The ‘other’ winelands Golden Triangle

Wednesday, 16 October, 2019
Dave March CWM
Time for a new WO, ‘Helderberg’ or even ‘Firgrove’, ‘Steynsrust’ or ‘Faure’ perhaps?

The ‘Golden Triangle’ of vineyards on the Helderberg side of Stellenbosch has long been respected for its granite derived sandstone and shale red soils like Oakleaf and Tukulu, giving rise to the sensational wines of Alto, Waterford, De Trafford, Longridge, Haskell, Rust en Vrede, Ken Forrester and many others.

Well, many top wineries and winemakers recognise another ‘golden’ patch; a triangle contiguous to the above but on the Somerset West side, more directly facing the ocean, which encompasses Helderberg West Peak, Firgrove and Faure.

This triangle begins high in the Helderberg Peak and spreads west, close to Winery Road and south to Firgrove.

This triangle is less well known, and perhaps not as glamorous, but ask some of those that source fruit from it – like the Mullineux, Erika Obermeyer, Spier or De Morgenzon, or those sitting amongst it - like Stonewall, Metzer, Yonder Hill, Miravel and Cordoba.

Ask Wade Metzer. Wade believes there is a very strong case for a new Ward in the Stellenbosch District, ‘Helderberg’ or even two; ‘Helderberg West Peak’ and ‘Firgrove’. Certainly the terroirs are distinguished, recognisable and different to other Stellenbosch pockets. A new Ward might allow producers to choose to continue as Stellenbosch WO or move to a more precise Helderberg WO.

This undulating triangle rises to some 400 metres, goes as close as three kilometres to the ocean and gets some 300 days a year of cool ocean breezes. Soils are remarkable and varied, so tough in places early vineyard owners used dynamite to make it workable.

The source of Wade’s Shiraz is a good example. Only three hectares, it has quartz, sand and granite nearest the ocean, more pink granite, koffieklip-ironstone and weathered sandstone further up the slope, and more clay toward the mountain, all within a stone’s throw. Its colours are different, too, visually noticeable, and ripening from the first row to the last can be ten days apart. Significantly, ocean breezes have more impact here than towards Stellenbosch, this really is a Stellenbosch cooler climate.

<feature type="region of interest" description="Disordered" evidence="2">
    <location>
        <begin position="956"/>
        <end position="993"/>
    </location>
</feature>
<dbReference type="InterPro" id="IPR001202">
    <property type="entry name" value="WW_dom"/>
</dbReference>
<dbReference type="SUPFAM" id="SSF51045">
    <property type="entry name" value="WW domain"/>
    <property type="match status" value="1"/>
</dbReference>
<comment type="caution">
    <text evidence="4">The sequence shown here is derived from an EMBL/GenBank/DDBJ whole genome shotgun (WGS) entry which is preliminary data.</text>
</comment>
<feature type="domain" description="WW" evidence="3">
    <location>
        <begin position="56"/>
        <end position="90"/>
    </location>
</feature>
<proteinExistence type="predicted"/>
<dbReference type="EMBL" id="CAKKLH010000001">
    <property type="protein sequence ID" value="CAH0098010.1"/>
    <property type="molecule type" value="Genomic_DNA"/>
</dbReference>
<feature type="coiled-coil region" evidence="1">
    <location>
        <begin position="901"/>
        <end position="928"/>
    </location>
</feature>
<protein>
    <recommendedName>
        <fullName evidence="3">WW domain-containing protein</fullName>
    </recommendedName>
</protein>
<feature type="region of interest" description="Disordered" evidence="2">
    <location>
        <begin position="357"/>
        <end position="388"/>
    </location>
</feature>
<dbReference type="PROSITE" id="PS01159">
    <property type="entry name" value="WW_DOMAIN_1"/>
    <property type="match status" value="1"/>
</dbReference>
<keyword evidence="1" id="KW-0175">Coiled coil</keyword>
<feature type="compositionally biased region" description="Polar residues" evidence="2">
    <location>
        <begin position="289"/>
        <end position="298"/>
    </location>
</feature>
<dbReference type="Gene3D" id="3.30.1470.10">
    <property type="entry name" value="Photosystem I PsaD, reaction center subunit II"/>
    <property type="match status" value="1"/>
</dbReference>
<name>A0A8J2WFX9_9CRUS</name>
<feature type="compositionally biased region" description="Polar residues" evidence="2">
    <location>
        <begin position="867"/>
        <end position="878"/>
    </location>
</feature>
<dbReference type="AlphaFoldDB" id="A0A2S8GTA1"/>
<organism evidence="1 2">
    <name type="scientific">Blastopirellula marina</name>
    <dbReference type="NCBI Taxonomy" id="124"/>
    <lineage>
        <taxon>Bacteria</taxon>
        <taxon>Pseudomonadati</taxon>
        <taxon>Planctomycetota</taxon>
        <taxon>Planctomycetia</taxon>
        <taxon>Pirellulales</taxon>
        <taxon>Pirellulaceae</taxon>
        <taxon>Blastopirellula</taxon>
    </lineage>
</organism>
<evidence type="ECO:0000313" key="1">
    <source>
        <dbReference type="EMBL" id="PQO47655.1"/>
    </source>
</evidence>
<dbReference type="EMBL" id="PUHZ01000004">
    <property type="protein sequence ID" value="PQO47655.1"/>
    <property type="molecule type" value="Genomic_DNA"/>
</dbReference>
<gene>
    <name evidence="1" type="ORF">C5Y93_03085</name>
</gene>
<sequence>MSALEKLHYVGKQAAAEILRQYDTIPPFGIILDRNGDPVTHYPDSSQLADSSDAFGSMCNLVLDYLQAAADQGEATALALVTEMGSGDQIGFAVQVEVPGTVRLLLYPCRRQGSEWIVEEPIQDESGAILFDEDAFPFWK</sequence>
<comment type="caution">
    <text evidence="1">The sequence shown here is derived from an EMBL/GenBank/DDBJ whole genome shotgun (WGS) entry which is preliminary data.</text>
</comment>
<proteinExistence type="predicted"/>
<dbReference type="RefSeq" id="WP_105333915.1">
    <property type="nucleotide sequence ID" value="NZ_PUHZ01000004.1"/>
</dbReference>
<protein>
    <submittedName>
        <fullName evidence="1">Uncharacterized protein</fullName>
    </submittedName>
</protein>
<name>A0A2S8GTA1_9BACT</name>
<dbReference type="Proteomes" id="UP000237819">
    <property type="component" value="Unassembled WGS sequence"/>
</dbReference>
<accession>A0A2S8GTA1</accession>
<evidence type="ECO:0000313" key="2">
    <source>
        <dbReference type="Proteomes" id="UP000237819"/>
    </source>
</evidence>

Pink granite (left) and quartz (right)

Metzer Family Wines are all about place. Wade sources from some 12 vineyards, but all within the Helderberg. Most of his sources are bush vines, and very old. Wade is positive about the focus of ‘The Old Vine Project’ and apart from the beauty of the Montane Chenin Blanc patch, planted in 1964, he says old vine grapes are “just so easy to work with in the cellar”. He is amazed that despite varying vintage conditions, his old vines yield almost identical laboratory analysis each year. 

Wade has found classic field blend evidence amongst his ‘Montane Chenin Blanc’ vines, there are tiny amounts of Sémillon and Muscat dotted here and there. Will he leave them in? “Yes, you have to respect your viticultural heritage”.

Wade believes the vine grower is key and anyone aiming to make terroir driven wines must stay close to the vineyard. “Look at the great producers of the Swartland, they are able to make such wines because they “live and breathe the Swartland, you need to be present, proximity counts when reflecting terroir”. The Swartland shows how important  that connection is, says Wade, “with a harvesting window of say 3 or 4 days you need to be part of the terroir and understand it”. He believes the grower is part of the terroir, but, he adds, “wines don’t make themselves”.  Wade says it takes time to understand your vineyards and the wines it can make, measured in years, and this a key part of making better wines. In years to come he and his wines want to be “synonymous with the Helderberg West Peak area”.

Winemaker Johan Kruger of Kruger Family Wines says it is vital to recognise the importance of the site and the grower; that is why he always names his growers and pays tribute to each on his wine back labels.

All of Wade Metzer’s sites in the Helderberg are dry farmed, the reason yield fell by 50% in 2019 after three years of drought, and his wines are from single vineyards, his ‘Maritime Chenin Blanc’ sits just four kilometres from and directly facing the ocean. He has never added acid to his wines. Wade’s Montane vines, now 55 years old and straggly, beautiful, gnarly veterans, still have healthy yields, his Shiraz can provide eight tons or so per hectare, but he often gets just four tons. “This year we’ve planted Lupins as a cover crop between vines to add to grasses, wild flowers, peas and radishes”.

Winemaking is kept simple, natural ferments, basket pressing, one punch-down a day. “Our Shiraz is ripe at 13% and colour is never a problem (with such a long ‘hang-time’) - I was once told you don’t make a better cup of tea by stirring it”.

“Too much winemaking and you lose the sense of site, keep it simple, to reflect a place you need primary fruit. My job is to put each site into the bottle”.

Wade’s 2018 Cinsault at 12% alcohol shows lavender and garrigue, pomegranate, ripeness and backbone, not overtly New World, his Shiraz is a show-stopper, with elegance, florality and perfume, almost delicately fine and very seductive. He deliberately avoids copying Napa or Bordeaux for his Cabernet Sauvignon; aiming for vibrant supple tannins, drinkability and elegance, “very South African”.

“The super quality of South African wines is largely because of the collective thinking and sharing between winemakers”, says Wade. He adds the willingness of winegrowers and winemakers to help each other and give and take advice is part of our wine progress.

There’s no doubt that the increasing recognition of individual terroirs, like that of the Helderberg, is an important part of the search for wine quality. Definitely worth its own Wine of Origin.